HomeLatest ThreadsGreatest ThreadsForums & GroupsMy SubscriptionsMy Posts
DU Home » Latest Threads » Silent3 » Journal
Page: 1

Silent3

Profile Information

Gender: Male
Hometown: New Hampshire
Home country: USA
Member since: Sun Oct 3, 2004, 04:16 PM
Number of posts: 8,154

Journal Archives

Plantinga's evolutionary argument against naturalism

I just finished listening to this (a debate between Alvin Plantinga and Stephen Law on Premier Radio):



...which goes on for about an hour.

Or perhaps I should say drags on for about an hour. I didn't feel like either guy put their best case forward. Perhaps either or both thought that their better arguments were too technical, and they were floundering a bit because they found it difficult to simplify what they wanted to say for a general audience.

For something a bit more concise than the YouTube version, here's the Wikipedia article on the subject: http://en.wikipedia.org/wiki/Evolutionary_argument_against_naturalism

My own summation would be this: Since naturalistic evolution (NE) only selects for survival value, not for "true belief", there's nothing that would require beliefs to be true, as long as outward behavior has a survival benefit. For example you might run every time you see a bear because you believe it's fun to race against bears, not because you're afraid of being killed, but as long as you run, that outward behavior is all NE can select for. NE can't select for or against the internal state of mind (Plantinga calls this "content" ) that goes along with the neurophysiological apparatus that causes you to run.

Plantinga claims that this lack of a necessary correlation between outward behavior and internal thoughts makes those internal thoughts, within the kind of brain NE would produce, unreliable. If individual thoughts are unreliable, complex chains of thoughts must be all the more so unreliable (a conclusion based on ten different thoughts, each with only a 50% chance of being correct, has less than a 0.1% chance of being correct). Since a belief in naturalism is itself a complex conclusion, a person who believes in naturalism should conclude that his own mental faculties are so unreliable that his belief in naturalism itself is highly unreliable.

So (by my interpretation of Plantinga), if you want to trust your own thoughts, you're better off trusting that God designed your mind.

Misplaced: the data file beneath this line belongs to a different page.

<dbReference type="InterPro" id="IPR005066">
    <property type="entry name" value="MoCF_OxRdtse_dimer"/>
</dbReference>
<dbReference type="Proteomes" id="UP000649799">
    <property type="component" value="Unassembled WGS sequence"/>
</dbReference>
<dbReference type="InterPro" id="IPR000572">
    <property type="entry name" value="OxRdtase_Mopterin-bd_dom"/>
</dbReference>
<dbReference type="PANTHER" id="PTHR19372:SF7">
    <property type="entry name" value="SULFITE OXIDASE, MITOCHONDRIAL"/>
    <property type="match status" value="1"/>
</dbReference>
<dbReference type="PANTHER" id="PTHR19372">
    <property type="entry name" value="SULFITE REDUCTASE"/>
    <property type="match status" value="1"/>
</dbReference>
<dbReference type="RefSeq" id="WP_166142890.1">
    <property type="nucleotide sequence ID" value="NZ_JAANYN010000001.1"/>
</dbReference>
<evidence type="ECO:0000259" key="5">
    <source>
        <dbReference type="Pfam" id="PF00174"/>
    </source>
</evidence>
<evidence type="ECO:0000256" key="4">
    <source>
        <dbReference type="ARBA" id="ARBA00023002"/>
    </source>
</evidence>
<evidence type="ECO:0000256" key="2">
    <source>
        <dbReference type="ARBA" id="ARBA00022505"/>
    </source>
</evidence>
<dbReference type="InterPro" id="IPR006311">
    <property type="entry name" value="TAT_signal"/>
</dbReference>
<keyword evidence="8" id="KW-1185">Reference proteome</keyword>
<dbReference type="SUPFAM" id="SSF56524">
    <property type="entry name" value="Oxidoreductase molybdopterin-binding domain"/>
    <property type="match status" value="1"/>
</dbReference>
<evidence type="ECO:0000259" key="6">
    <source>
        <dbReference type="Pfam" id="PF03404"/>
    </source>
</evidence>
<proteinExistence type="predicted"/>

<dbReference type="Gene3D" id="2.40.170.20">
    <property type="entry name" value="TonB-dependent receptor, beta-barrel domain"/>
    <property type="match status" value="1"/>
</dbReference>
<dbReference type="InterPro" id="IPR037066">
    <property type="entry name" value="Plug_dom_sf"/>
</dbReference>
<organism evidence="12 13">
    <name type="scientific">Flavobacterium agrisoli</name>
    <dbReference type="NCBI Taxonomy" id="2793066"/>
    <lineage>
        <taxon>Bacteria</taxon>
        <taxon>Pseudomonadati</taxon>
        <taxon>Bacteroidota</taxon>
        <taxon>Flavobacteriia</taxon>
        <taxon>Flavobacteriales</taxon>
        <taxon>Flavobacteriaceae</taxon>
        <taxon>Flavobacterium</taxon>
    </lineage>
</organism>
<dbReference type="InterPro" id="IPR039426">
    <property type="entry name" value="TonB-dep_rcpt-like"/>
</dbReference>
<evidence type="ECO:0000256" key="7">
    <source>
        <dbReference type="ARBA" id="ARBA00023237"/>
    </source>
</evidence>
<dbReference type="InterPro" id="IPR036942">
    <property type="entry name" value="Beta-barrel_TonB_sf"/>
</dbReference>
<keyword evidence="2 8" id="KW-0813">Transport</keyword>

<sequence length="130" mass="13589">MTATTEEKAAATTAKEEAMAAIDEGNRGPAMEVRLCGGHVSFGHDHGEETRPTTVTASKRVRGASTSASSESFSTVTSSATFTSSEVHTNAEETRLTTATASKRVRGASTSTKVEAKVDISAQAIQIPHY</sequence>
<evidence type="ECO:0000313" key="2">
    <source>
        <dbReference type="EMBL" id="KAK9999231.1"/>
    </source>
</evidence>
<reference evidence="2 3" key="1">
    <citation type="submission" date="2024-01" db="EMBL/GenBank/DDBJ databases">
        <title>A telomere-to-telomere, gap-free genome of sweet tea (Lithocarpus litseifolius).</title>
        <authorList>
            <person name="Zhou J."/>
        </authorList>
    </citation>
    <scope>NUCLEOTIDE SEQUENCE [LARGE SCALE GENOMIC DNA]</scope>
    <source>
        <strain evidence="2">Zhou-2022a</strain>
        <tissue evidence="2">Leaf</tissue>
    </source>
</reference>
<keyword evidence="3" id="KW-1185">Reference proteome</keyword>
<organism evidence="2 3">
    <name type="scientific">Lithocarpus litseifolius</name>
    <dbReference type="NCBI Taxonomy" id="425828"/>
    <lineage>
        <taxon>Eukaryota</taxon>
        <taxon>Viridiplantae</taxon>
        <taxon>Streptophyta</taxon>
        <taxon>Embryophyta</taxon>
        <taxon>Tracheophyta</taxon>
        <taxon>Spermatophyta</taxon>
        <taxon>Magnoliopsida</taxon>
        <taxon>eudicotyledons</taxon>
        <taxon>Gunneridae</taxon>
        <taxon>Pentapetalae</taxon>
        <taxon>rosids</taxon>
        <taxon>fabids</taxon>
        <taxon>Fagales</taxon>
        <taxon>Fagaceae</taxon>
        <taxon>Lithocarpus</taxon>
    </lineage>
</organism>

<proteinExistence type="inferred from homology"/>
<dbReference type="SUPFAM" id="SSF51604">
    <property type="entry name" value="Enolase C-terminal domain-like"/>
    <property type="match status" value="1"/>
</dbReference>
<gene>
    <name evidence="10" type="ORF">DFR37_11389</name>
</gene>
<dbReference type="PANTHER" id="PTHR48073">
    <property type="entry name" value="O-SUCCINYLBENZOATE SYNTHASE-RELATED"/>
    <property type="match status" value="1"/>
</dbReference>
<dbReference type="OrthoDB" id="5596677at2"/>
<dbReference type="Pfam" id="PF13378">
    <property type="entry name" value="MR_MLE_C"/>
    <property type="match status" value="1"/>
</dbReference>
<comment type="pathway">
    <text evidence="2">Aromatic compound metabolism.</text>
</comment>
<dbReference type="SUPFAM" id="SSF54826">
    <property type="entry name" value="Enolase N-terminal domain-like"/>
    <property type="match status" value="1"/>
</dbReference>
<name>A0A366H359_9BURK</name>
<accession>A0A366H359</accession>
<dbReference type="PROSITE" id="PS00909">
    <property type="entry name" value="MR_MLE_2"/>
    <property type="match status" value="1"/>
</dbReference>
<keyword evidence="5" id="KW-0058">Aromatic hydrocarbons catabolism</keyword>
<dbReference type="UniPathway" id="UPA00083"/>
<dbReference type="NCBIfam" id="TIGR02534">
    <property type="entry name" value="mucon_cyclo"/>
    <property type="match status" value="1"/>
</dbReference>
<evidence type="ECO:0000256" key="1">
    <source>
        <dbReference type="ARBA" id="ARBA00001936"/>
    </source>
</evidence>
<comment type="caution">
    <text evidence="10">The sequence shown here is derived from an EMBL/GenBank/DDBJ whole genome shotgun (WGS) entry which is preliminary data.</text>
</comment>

As I see it, this is total bullshit. Interesting and clever bullshit, but bullshit nevertheless.

Anything that you can reasonably call "intelligence" has got to be able to handle complex multi-step processes with a reasonably high degree of reliability. If you're going to allow, for sake of argument, that intelligence can come about through natural evolution (Plantinga does allow for that, even if only because he thinks it leads to a contradiction, but he still does allow for it as an initial premise), then what kind of intelligence would it be, and what kind of survuval advantage could it confer, if was a highly unreliable intelligence?

Could intelligence be highly reliable for matters of survival, but not for philosophical matters? I suppose so, but I see no strong case for assuming that. Clearly one aspect of human intelligence which has aided our survival -- even more, allowed us to flourish -- is the evolution of complex language. It would make perfect sense that a naturally-evolved language capability relies on a naturally-evolved system for complex abstract symbolic reasoning.

It would make very little sense, however, and it would be highly inefficient, for an evolved abstract symbolic processing system to carry the burden of the extra baggage of a lot of extraneous, perhaps even contradictory, "content" (in Plantinga's sense of that word), where you could succesfully negotiate all of the symbolic processing necessary to recognize a bear, visually parse a complex landscape and quickly determine an efficient escape route through that landscape, avoid crashing into trees and tripping over rocks, and all that while performing an extra layer of extraneous symbolic processing which involves seeing a bear as a playmate and seeing running away as a game.

What would be even more unlikely would be for such extraneous and mismatched "content" to be shared among multiple humans. It would cause a great deal of communication difficulty (and potentially life-threatening confusion) if unrelated and unreliable "content" got mixed in with our vocalizations.

Would it even mean anything coherent to suppose that I might run from a bear because I think I'm playing a silly game, but that when I explain to a fellow human being why I'm running from the bear the words, "Because I don't want to get eaten!" come out of my mouth? To imagine "content" that never manifests in any noticeable outward manner is to imagine something so abstract that it might as well be invisible pink unicorns.
Go to Page: 1